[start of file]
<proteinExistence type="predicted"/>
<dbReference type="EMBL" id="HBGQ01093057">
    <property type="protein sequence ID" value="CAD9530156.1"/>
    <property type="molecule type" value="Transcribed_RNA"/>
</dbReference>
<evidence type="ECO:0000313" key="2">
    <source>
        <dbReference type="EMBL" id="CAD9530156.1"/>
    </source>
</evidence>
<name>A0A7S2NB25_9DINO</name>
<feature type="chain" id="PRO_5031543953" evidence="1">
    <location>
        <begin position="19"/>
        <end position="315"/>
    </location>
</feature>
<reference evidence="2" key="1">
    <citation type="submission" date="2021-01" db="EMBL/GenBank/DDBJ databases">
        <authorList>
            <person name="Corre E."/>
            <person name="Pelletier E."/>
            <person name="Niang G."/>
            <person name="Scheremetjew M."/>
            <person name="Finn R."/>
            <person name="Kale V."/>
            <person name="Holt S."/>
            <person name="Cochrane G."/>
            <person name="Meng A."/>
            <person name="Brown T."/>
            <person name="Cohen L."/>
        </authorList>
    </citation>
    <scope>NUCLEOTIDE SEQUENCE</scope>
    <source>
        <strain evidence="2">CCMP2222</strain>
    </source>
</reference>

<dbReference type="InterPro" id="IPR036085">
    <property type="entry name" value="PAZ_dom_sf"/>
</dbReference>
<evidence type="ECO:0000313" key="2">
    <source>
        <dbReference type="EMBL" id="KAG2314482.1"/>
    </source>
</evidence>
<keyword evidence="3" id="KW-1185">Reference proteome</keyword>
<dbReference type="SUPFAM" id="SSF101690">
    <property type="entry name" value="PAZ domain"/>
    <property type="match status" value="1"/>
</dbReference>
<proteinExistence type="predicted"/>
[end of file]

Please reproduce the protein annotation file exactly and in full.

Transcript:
<proteinExistence type="predicted"/>
<dbReference type="EMBL" id="HBGQ01093057">
    <property type="protein sequence ID" value="CAD9530156.1"/>
    <property type="molecule type" value="Transcribed_RNA"/>
</dbReference>
<evidence type="ECO:0000313" key="2">
    <source>
        <dbReference type="EMBL" id="CAD9530156.1"/>
    </source>
</evidence>
<name>A0A7S2NB25_9DINO</name>
<feature type="chain" id="PRO_5031543953" evidence="1">
    <location>
        <begin position="19"/>
        <end position="315"/>
    </location>
</feature>
<reference evidence="2" key="1">
    <citation type="submission" date="2021-01" db="EMBL/GenBank/DDBJ databases">
        <authorList>
            <person name="Corre E."/>
            <person name="Pelletier E."/>
            <person name="Niang G."/>
            <person name="Scheremetjew M."/>
            <person name="Finn R."/>
            <person name="Kale V."/>
            <person name="Holt S."/>
            <person name="Cochrane G."/>
            <person name="Meng A."/>
            <person name="Brown T."/>
            <person name="Cohen L."/>
        </authorList>
    </citation>
    <scope>NUCLEOTIDE SEQUENCE</scope>
    <source>
        <strain evidence="2">CCMP2222</strain>
    </source>
</reference>

<dbReference type="InterPro" id="IPR036085">
    <property type="entry name" value="PAZ_dom_sf"/>
</dbReference>
<evidence type="ECO:0000313" key="2">
    <source>
        <dbReference type="EMBL" id="KAG2314482.1"/>
    </source>
</evidence>
<keyword evidence="3" id="KW-1185">Reference proteome</keyword>
<dbReference type="SUPFAM" id="SSF101690">
    <property type="entry name" value="PAZ domain"/>
    <property type="match status" value="1"/>
</dbReference>
<proteinExistence type="predicted"/>